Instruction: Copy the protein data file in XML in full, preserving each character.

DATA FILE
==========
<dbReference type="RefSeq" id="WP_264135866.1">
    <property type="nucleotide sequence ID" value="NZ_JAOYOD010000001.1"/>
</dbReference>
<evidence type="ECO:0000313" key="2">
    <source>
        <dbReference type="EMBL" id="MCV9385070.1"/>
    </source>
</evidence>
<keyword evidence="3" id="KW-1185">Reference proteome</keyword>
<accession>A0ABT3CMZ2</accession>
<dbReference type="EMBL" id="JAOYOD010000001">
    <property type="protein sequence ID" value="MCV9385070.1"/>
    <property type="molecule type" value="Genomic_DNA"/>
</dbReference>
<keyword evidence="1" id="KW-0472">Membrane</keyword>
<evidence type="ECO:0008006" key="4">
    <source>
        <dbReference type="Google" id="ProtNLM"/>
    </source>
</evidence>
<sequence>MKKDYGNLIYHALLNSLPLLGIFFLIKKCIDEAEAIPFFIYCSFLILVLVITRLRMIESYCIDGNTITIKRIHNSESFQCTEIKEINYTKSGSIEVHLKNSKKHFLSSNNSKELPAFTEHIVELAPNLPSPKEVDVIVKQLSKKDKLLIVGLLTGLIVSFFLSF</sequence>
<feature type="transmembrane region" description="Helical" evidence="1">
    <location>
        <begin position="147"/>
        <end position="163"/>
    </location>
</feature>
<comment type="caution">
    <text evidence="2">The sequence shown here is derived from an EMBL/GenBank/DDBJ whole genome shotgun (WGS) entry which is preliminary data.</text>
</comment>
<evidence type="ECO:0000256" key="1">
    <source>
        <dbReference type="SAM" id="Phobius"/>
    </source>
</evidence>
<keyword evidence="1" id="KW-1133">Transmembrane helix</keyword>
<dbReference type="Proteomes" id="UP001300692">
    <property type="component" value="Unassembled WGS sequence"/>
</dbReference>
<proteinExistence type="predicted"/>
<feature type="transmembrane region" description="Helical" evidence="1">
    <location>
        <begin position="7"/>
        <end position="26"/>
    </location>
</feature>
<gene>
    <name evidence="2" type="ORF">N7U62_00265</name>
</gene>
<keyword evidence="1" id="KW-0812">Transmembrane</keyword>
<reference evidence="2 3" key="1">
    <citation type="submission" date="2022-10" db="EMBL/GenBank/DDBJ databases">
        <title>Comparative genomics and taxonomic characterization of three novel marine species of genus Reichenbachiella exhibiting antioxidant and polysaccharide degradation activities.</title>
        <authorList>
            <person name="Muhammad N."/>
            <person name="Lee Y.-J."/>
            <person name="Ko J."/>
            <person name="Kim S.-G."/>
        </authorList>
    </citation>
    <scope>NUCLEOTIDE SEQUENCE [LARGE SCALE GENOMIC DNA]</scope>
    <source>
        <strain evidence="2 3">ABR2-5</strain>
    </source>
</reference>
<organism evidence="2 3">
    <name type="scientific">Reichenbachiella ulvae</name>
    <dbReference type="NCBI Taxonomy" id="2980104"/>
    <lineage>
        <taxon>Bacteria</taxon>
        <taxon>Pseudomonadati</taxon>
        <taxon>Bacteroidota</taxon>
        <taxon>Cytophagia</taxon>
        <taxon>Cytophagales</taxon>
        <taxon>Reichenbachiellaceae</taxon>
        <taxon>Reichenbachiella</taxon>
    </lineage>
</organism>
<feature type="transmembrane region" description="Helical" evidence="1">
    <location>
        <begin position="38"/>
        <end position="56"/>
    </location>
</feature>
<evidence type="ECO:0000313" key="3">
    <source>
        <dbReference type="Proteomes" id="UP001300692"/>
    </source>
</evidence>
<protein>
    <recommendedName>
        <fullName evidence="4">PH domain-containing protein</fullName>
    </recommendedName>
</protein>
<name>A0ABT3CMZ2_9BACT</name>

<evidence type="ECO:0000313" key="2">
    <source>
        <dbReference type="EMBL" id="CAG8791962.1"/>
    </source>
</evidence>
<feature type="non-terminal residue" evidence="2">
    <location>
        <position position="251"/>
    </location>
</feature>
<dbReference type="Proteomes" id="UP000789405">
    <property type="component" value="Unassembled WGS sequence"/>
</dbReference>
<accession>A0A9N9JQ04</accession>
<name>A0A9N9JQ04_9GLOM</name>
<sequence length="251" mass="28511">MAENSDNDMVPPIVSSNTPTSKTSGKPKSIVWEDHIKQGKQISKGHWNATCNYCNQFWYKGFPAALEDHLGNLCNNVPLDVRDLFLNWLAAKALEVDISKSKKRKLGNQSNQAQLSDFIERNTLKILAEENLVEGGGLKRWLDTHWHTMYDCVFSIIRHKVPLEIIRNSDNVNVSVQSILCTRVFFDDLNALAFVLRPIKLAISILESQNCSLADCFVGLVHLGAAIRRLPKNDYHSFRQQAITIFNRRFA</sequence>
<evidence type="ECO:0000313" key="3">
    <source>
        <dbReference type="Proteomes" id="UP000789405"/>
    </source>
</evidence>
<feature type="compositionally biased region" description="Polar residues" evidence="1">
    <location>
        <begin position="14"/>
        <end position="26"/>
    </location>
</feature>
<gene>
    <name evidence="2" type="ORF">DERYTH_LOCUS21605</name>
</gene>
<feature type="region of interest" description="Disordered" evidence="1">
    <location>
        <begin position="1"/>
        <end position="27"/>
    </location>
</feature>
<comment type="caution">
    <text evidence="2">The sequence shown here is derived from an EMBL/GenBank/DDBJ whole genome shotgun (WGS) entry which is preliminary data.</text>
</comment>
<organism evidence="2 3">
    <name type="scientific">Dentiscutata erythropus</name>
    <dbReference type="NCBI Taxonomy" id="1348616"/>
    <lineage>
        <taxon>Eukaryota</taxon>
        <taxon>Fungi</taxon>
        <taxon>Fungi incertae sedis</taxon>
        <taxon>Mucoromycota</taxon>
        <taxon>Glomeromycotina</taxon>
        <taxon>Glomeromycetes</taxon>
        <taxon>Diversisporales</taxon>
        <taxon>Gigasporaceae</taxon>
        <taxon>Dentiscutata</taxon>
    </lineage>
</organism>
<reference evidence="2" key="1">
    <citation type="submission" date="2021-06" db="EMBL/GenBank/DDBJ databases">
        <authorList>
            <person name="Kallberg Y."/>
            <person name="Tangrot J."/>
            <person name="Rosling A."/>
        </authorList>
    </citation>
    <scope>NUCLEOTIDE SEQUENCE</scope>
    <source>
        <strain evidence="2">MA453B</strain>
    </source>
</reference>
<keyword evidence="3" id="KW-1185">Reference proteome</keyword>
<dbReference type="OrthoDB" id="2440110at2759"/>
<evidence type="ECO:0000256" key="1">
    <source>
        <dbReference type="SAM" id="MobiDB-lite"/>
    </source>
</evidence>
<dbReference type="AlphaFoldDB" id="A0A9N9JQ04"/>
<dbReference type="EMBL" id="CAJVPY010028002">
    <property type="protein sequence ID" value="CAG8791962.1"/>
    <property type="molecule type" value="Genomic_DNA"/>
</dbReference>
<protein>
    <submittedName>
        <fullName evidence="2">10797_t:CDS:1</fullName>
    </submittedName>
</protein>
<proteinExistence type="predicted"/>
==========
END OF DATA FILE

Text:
<dbReference type="RefSeq" id="WP_264135866.1">
    <property type="nucleotide sequence ID" value="NZ_JAOYOD010000001.1"/>
</dbReference>
<evidence type="ECO:0000313" key="2">
    <source>
        <dbReference type="EMBL" id="MCV9385070.1"/>
    </source>
</evidence>
<keyword evidence="3" id="KW-1185">Reference proteome</keyword>
<accession>A0ABT3CMZ2</accession>
<dbReference type="EMBL" id="JAOYOD010000001">
    <property type="protein sequence ID" value="MCV9385070.1"/>
    <property type="molecule type" value="Genomic_DNA"/>
</dbReference>
<keyword evidence="1" id="KW-0472">Membrane</keyword>
<evidence type="ECO:0008006" key="4">
    <source>
        <dbReference type="Google" id="ProtNLM"/>
    </source>
</evidence>
<sequence>MKKDYGNLIYHALLNSLPLLGIFFLIKKCIDEAEAIPFFIYCSFLILVLVITRLRMIESYCIDGNTITIKRIHNSESFQCTEIKEINYTKSGSIEVHLKNSKKHFLSSNNSKELPAFTEHIVELAPNLPSPKEVDVIVKQLSKKDKLLIVGLLTGLIVSFFLSF</sequence>
<feature type="transmembrane region" description="Helical" evidence="1">
    <location>
        <begin position="147"/>
        <end position="163"/>
    </location>
</feature>
<comment type="caution">
    <text evidence="2">The sequence shown here is derived from an EMBL/GenBank/DDBJ whole genome shotgun (WGS) entry which is preliminary data.</text>
</comment>
<evidence type="ECO:0000256" key="1">
    <source>
        <dbReference type="SAM" id="Phobius"/>
    </source>
</evidence>
<keyword evidence="1" id="KW-1133">Transmembrane helix</keyword>
<dbReference type="Proteomes" id="UP001300692">
    <property type="component" value="Unassembled WGS sequence"/>
</dbReference>
<proteinExistence type="predicted"/>
<feature type="transmembrane region" description="Helical" evidence="1">
    <location>
        <begin position="7"/>
        <end position="26"/>
    </location>
</feature>
<gene>
    <name evidence="2" type="ORF">N7U62_00265</name>
</gene>
<keyword evidence="1" id="KW-0812">Transmembrane</keyword>
<reference evidence="2 3" key="1">
    <citation type="submission" date="2022-10" db="EMBL/GenBank/DDBJ databases">
        <title>Comparative genomics and taxonomic characterization of three novel marine species of genus Reichenbachiella exhibiting antioxidant and polysaccharide degradation activities.</title>
        <authorList>
            <person name="Muhammad N."/>
            <person name="Lee Y.-J."/>
            <person name="Ko J."/>
            <person name="Kim S.-G."/>
        </authorList>
    </citation>
    <scope>NUCLEOTIDE SEQUENCE [LARGE SCALE GENOMIC DNA]</scope>
    <source>
        <strain evidence="2 3">ABR2-5</strain>
    </source>
</reference>
<organism evidence="2 3">
    <name type="scientific">Reichenbachiella ulvae</name>
    <dbReference type="NCBI Taxonomy" id="2980104"/>
    <lineage>
        <taxon>Bacteria</taxon>
        <taxon>Pseudomonadati</taxon>
        <taxon>Bacteroidota</taxon>
        <taxon>Cytophagia</taxon>
        <taxon>Cytophagales</taxon>
        <taxon>Reichenbachiellaceae</taxon>
        <taxon>Reichenbachiella</taxon>
    </lineage>
</organism>
<feature type="transmembrane region" description="Helical" evidence="1">
    <location>
        <begin position="38"/>
        <end position="56"/>
    </location>
</feature>
<evidence type="ECO:0000313" key="3">
    <source>
        <dbReference type="Proteomes" id="UP001300692"/>
    </source>
</evidence>
<protein>
    <recommendedName>
        <fullName evidence="4">PH domain-containing protein</fullName>
    </recommendedName>
</protein>
<name>A0ABT3CMZ2_9BACT</name>

<evidence type="ECO:0000313" key="2">
    <source>
        <dbReference type="EMBL" id="CAG8791962.1"/>
    </source>
</evidence>
<feature type="non-terminal residue" evidence="2">
    <location>
        <position position="251"/>
    </location>
</feature>
<dbReference type="Proteomes" id="UP000789405">
    <property type="component" value="Unassembled WGS sequence"/>
</dbReference>
<accession>A0A9N9JQ04</accession>
<name>A0A9N9JQ04_9GLOM</name>
<sequence length="251" mass="28511">MAENSDNDMVPPIVSSNTPTSKTSGKPKSIVWEDHIKQGKQISKGHWNATCNYCNQFWYKGFPAALEDHLGNLCNNVPLDVRDLFLNWLAAKALEVDISKSKKRKLGNQSNQAQLSDFIERNTLKILAEENLVEGGGLKRWLDTHWHTMYDCVFSIIRHKVPLEIIRNSDNVNVSVQSILCTRVFFDDLNALAFVLRPIKLAISILESQNCSLADCFVGLVHLGAAIRRLPKNDYHSFRQQAITIFNRRFA</sequence>
<evidence type="ECO:0000313" key="3">
    <source>
        <dbReference type="Proteomes" id="UP000789405"/>
    </source>
</evidence>
<feature type="compositionally biased region" description="Polar residues" evidence="1">
    <location>
        <begin position="14"/>
        <end position="26"/>
    </location>
</feature>
<gene>
    <name evidence="2" type="ORF">DERYTH_LOCUS21605</name>
</gene>
<feature type="region of interest" description="Disordered" evidence="1">
    <location>
        <begin position="1"/>
        <end position="27"/>
    </location>
</feature>
<comment type="caution">
    <text evidence="2">The sequence shown here is derived from an EMBL/GenBank/DDBJ whole genome shotgun (WGS) entry which is preliminary data.</text>
</comment>
<organism evidence="2 3">
    <name type="scientific">Dentiscutata erythropus</name>
    <dbReference type="NCBI Taxonomy" id="1348616"/>
    <lineage>
        <taxon>Eukaryota</taxon>
        <taxon>Fungi</taxon>
        <taxon>Fungi incertae sedis</taxon>
        <taxon>Mucoromycota</taxon>
        <taxon>Glomeromycotina</taxon>
        <taxon>Glomeromycetes</taxon>
        <taxon>Diversisporales</taxon>
        <taxon>Gigasporaceae</taxon>
        <taxon>Dentiscutata</taxon>
    </lineage>
</organism>
<reference evidence="2" key="1">
    <citation type="submission" date="2021-06" db="EMBL/GenBank/DDBJ databases">
        <authorList>
            <person name="Kallberg Y."/>
            <person name="Tangrot J."/>
            <person name="Rosling A."/>
        </authorList>
    </citation>
    <scope>NUCLEOTIDE SEQUENCE</scope>
    <source>
        <strain evidence="2">MA453B</strain>
    </source>
</reference>
<keyword evidence="3" id="KW-1185">Reference proteome</keyword>
<dbReference type="OrthoDB" id="2440110at2759"/>
<evidence type="ECO:0000256" key="1">
    <source>
        <dbReference type="SAM" id="MobiDB-lite"/>
    </source>
</evidence>
<dbReference type="AlphaFoldDB" id="A0A9N9JQ04"/>
<dbReference type="EMBL" id="CAJVPY010028002">
    <property type="protein sequence ID" value="CAG8791962.1"/>
    <property type="molecule type" value="Genomic_DNA"/>
</dbReference>
<protein>
    <submittedName>
        <fullName evidence="2">10797_t:CDS:1</fullName>
    </submittedName>
</protein>
<proteinExistence type="predicted"/>